Posted Dec 8, 2015 at ReligiousLeftLaw.com
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My latest bibliography, on “Philosophy, Psychology, & Methodology for the Social Sciences,” is here. If you cannot access it, drop me a note and I will send a PDF version through cyberspace. Continue reading
Posted Dec 5, 2015 at ReligiousLeftLaw.com
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In a previous post, I promised we would examine Sridhar Venkatapuram’s “impressive and urgent book,” Health Justice: An Argument from the Capabilities Approach (Polity Press, 2011). I’m not prepared to do that quite yet, but I do want to share with you something from him on the limitations of the “bio-medical” model of health and the corresponding need to change the prevailing epidemiological paradigm in modern medicine, which is “substantively linked to the notion of disease.” The “bio-statistical theory of health” ensconced in this epidemiology “is the informational engine of medical care and public health.” Venkatapuram’s “capability approach” to health and health justice (which entails a ‘conception of health as a meta-capability to achieve a cluster of basic capabilities and functionings’) endeavors to transcend (thus not eliminate) the “dominant biomedical and risk factor model of disease causation and distribution” in its role as the overarching theory that, in turn, governs... Continue reading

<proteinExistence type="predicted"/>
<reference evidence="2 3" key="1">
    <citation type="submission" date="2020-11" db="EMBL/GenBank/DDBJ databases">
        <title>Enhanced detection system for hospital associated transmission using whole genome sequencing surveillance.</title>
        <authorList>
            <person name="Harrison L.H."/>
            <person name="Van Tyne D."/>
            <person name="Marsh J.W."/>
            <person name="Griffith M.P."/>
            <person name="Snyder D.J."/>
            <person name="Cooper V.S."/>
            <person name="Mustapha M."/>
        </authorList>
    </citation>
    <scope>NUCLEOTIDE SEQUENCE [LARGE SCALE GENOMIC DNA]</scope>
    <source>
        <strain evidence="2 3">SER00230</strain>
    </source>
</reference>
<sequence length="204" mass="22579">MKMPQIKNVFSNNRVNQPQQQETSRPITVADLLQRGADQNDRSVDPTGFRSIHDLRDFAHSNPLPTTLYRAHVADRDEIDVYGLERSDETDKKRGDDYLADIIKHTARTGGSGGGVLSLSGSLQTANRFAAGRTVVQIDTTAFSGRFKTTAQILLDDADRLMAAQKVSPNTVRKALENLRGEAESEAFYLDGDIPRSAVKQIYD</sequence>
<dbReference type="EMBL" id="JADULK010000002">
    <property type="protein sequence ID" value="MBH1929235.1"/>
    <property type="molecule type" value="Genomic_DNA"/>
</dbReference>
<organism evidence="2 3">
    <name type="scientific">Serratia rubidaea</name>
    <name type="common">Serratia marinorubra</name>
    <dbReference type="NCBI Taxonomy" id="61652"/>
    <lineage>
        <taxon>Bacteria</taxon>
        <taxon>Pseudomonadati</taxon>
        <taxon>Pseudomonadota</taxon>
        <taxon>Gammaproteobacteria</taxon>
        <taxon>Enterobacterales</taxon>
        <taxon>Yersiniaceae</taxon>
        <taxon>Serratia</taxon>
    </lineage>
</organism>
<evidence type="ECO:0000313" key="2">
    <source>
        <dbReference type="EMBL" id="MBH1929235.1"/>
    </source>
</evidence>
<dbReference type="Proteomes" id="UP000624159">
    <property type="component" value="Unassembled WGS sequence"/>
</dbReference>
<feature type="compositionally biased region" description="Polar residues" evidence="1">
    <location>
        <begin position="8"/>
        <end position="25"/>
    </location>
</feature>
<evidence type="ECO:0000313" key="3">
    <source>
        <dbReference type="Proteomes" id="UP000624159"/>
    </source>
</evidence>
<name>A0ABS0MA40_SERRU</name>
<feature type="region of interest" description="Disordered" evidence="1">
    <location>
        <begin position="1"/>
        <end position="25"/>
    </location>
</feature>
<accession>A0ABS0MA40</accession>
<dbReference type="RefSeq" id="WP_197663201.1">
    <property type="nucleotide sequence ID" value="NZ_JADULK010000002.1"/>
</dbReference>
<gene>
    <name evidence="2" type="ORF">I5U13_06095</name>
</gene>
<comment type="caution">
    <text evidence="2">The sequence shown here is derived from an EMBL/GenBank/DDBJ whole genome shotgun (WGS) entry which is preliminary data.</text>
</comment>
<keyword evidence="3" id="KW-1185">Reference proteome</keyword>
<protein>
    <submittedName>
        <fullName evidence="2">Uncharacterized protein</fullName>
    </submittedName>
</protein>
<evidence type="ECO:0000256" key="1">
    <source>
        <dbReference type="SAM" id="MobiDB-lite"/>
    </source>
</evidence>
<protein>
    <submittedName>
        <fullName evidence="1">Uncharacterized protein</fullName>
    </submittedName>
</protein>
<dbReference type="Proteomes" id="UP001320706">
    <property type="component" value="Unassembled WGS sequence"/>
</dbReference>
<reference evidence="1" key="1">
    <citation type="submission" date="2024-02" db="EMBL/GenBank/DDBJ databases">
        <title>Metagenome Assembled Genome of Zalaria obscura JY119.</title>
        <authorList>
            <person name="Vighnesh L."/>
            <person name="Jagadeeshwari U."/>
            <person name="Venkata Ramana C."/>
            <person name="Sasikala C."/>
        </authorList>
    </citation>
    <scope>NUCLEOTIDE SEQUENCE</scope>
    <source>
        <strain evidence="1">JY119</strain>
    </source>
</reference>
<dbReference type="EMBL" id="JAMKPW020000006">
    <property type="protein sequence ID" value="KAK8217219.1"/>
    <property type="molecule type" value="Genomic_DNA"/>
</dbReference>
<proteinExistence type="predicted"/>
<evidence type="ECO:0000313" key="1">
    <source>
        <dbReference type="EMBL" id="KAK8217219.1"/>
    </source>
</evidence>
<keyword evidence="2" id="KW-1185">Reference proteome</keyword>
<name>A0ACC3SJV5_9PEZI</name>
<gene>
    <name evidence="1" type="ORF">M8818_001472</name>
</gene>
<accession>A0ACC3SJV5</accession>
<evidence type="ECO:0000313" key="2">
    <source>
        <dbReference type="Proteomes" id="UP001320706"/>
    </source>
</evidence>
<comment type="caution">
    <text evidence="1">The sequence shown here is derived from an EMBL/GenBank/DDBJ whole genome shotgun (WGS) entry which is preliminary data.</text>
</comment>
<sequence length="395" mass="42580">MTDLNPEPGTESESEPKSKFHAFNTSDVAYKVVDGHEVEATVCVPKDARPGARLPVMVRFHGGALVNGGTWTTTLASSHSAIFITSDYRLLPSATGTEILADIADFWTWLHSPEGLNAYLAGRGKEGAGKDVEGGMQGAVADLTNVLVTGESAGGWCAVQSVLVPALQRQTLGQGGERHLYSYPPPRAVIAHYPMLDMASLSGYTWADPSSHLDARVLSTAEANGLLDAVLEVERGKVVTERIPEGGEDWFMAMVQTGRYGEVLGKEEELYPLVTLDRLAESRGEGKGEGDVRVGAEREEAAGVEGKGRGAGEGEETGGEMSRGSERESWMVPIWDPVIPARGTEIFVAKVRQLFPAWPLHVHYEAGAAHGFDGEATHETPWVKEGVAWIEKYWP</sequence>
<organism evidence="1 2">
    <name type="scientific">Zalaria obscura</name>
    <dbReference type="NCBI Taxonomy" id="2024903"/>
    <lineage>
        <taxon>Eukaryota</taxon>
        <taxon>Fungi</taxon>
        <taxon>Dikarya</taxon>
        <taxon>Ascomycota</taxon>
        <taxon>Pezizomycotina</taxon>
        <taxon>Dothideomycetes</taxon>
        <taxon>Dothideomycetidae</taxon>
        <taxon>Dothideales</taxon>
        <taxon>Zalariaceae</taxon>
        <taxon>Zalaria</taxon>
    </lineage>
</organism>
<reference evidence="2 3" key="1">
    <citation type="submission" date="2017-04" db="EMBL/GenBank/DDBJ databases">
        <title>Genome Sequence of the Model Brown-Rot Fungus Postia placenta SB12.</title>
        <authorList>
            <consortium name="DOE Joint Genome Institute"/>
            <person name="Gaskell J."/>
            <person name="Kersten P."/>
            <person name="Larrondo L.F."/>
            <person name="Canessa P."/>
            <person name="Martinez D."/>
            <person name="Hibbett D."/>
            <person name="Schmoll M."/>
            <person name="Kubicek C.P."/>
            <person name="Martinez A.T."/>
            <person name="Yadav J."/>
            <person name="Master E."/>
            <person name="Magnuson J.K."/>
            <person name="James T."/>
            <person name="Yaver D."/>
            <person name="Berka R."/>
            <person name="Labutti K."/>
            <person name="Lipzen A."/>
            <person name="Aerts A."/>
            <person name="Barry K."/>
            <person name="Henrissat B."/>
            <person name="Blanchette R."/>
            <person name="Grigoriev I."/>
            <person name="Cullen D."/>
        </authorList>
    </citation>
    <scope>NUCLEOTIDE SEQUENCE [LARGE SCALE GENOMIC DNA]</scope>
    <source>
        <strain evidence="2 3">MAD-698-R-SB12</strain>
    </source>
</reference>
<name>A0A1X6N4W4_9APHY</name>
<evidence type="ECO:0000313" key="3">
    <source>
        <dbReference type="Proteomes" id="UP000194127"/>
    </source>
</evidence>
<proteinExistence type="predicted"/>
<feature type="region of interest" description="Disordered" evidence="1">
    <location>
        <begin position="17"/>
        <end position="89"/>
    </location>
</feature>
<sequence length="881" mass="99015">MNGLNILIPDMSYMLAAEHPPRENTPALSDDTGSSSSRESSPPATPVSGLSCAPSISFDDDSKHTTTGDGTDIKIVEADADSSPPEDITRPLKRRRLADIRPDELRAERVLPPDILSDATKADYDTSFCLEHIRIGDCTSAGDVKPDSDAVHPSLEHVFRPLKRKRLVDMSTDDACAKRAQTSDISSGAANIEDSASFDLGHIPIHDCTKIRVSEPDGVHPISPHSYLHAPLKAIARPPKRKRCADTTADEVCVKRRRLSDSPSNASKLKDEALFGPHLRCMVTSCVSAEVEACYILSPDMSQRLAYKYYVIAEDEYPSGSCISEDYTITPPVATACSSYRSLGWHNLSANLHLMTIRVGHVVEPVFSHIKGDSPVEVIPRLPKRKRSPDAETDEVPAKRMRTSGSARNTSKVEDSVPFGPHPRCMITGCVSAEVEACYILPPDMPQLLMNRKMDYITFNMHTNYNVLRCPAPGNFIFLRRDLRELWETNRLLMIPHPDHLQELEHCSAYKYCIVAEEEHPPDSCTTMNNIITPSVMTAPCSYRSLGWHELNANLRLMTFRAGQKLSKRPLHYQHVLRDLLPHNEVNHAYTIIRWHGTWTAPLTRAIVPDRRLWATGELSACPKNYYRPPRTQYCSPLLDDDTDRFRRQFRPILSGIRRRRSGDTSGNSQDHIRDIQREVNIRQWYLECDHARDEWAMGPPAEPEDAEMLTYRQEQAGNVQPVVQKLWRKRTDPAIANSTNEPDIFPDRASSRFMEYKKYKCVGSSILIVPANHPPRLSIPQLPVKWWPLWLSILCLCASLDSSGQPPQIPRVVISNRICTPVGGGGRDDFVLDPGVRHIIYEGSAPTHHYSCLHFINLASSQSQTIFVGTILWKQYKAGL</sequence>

Posted Dec 4, 2015 at ReligiousLeftLaw.com